1. .process – Process creation timestamp. This is cool because this happens before any library code is executed.
  2. .main – XRE_main timestamp. My favourite thing to do is to subtract .process from .main. This demonstrates huge overheads that many application programmers refuse to believe in.
  3. .firstPaint – Timestamp of the first intended paint. This coincides with when the user sees the first sign of life.
  4. .sessionRestore – Timestamp of session restore, ie when the browser becomes useful.

Lots of people helped in getting this feature landed, but two people stand out. Daniel Brooks originally figured how to expose Windows/Linux startup speed in Mozilla. Mike Hommey devised a morally-reprehensible way to get precise startup speed out of the idiotic way that Linux presents it.

Linux Sucks

Mac and Windows expose process creation times via human time. It’s just like any other API with time in it. Linux provides process startup speed in imbecile jiffies-since-boot. That’d be irritating enough, but to piss people off further there is no way to convert that into human time. Clever ps developers resort to calculating jiffies/second by comparing against seconds-since-start in /proc/uptime. Unfortunately that does not even come close to providing anything close to millisecond resolution needed for useful numbers. Mike’s idea of timing startup of another thread/task to get a known jiffy-stamp got us precise-enough numbers (around 10ms resolution with most kernels, see patch for details). At least Linus was kind enough to let mere user-space devs obtain the current tick-rate.


Linux doesn’t suck anymore, a commenter pointed me to a relatively new(2006) taskstats interface which appears to work sanely like the BSD one.

Mike Hommey made an about:startup extension using this API.

Nov 10

Crapware and Firefox

I completely agree with Asa that having unwanted crap forced upon the user is morally wrong. We should do a better job of undoing this kind of braindamage. In the meantime here is a brief rant on the parasitic underpinnings of crapware.

Until recently, I have been testing Firefox on my own installs of Windows. I had no idea how aggressive bundleware could be. Then I got this piece-of-crap i7 Acer laptop with Windows 7 (and relatively little crapware preinstalled) and tried to use it as my primary machine. Suddenly, I could reproduce a lot more “slow” scenarios. I even went further and tried installing common crapware known as AVG to reproduce more bugs.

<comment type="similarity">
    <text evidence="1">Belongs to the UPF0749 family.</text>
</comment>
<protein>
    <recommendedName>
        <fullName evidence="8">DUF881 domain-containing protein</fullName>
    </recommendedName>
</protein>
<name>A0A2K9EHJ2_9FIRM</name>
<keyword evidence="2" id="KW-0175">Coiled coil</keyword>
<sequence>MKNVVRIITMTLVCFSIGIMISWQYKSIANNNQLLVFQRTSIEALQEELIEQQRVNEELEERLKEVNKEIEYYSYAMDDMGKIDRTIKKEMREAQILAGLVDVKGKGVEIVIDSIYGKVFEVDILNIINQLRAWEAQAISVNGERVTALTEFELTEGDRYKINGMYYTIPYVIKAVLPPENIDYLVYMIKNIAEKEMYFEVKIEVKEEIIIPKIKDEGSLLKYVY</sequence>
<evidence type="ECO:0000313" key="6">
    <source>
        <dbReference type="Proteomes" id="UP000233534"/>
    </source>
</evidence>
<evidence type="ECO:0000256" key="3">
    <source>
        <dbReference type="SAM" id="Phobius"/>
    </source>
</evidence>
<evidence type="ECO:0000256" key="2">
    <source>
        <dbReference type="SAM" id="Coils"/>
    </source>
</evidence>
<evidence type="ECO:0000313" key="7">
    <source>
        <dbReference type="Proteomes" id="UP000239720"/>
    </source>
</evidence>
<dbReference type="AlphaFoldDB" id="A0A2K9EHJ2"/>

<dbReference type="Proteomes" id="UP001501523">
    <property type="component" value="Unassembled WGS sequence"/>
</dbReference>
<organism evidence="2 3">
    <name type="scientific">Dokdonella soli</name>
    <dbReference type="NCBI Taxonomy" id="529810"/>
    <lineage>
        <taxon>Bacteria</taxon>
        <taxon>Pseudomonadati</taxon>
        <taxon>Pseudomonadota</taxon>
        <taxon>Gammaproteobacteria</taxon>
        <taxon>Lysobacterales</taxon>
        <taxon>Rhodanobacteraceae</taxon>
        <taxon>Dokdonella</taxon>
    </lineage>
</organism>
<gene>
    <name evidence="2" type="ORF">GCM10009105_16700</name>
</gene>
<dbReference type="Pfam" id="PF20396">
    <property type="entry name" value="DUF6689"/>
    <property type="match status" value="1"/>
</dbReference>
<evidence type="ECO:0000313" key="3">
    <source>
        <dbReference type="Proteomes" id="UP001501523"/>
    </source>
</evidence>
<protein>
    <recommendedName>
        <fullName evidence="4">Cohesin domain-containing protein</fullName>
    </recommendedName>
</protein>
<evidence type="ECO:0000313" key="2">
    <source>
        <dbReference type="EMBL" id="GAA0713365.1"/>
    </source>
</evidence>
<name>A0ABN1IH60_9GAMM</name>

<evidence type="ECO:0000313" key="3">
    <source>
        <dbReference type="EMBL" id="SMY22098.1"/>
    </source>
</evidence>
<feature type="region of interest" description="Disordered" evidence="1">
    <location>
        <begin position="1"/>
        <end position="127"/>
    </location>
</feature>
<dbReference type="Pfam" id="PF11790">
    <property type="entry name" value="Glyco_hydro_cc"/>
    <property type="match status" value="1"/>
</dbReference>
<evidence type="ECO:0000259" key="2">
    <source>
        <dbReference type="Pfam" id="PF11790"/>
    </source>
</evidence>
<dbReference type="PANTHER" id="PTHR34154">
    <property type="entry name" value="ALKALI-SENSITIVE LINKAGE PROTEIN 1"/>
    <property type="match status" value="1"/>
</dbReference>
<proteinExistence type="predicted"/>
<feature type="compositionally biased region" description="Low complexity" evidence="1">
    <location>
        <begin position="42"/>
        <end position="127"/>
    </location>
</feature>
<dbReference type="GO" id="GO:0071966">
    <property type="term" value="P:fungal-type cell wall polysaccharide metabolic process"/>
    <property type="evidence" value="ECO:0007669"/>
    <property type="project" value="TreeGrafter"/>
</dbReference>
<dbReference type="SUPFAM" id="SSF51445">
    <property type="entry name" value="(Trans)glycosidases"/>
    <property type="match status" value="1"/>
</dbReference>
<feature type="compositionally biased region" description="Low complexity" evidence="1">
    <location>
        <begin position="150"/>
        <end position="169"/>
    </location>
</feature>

Turns out almost every vendor tries to mix in crap into Firefox. Acer, Microsoft Office/Silverlight, Adobe flash/acrobat, Google, AVG, etc all added unwanted functionality to my Firefox. I marveled at all kinds of “helpful” functionality such as the wonderful ability to click on a link in a webpage and have Google chrome install without any warning that the webpage is about to execute a windows program. AVG adds a couple of extensions that make Firefox start up 0.5-4x slower.

So far I noticed 2 vectors of attack: plugins and extensions. Plugins are fun because those get added by registering bonus plugin directories. Plugin directories are usually just application directories that contain plugins. This means Firefox gets to slowly rummage through bonus application directories looking for what might be a plugin. Extensions are fun because unlike plugins (which affect most browsers on the computer), extensions are very browser-specific. Most extension crapware doesn’t yet support Chrome. Installing things like AVG retards Firefox performance while Chrome escapes unmolested.

Benjamin, I don’t think these software vendors are “doing exactly as we ask of them.”

Personally, I would like us to be a lot more aggressive about blacklisting ill-performing software. Ie we need to go above and beyond warning users when crapware. I would like to to actively check performance of popular plugins/addons and ban them if they are substandard.

Nov 10

Performance Update. Fragmentation: Mostly fixed. GCC: work-in-progress.

Fragmentation: SQLite & Friends

I am happy to report that the SQLite fragmentation problem is now solved. I copied my profile a month ago, and my places.sqlite is still in a single fragment! There was a similar fix done to Firefox disk cache. Thanks to helpful comments on my OSX preallocation cry for help, we now preallocate efficiently on OSX too.

Startup cache is the last remaining bastion of fragmentation, but that’s already 10x better than it was a month ago. I have two complimentary solutions for that: either omnijar startup cache generation for core code and/or write the cache more efficiently.

Firefox 4 will be a lot more gentle on those spinning platters.


I helped Jan Hubicka on a GCC summit paper. Those nasty static initializers will not be a hassle in GCC 4.6!

I keep wanting to blog about how we switched to GCC 4.5 and how life is wonderful, but life didn’t work out this way. So far we tried switching away from 4.3 compiler three times. The first time GCC completely failed in terms of -Os performance. C++ -Os is more bloated in 4.5 (because that option is benchmarked on C apps). Then it turned out that libffi was being miscompiled (we also found a related bug in libffi). Last time, we tried switching to GCC 4.5 + -O3 since that performs much better than -Os, but that broke sunspider. Hopefully we can fix the sunspider issue and try again next week. I would really like to utilize GCC PGO to produce fastest possible Linux Firefox builds.

Nonetheless I happy with recent GCC progress. With Jan’s help, GCC will eventually be very good at compiling Mozilla. In my spare cycles I’ve been working on setting up GCC benchmarks using Mozilla to help avoid future surprises like we discovered in GCC 4.5. More on this later.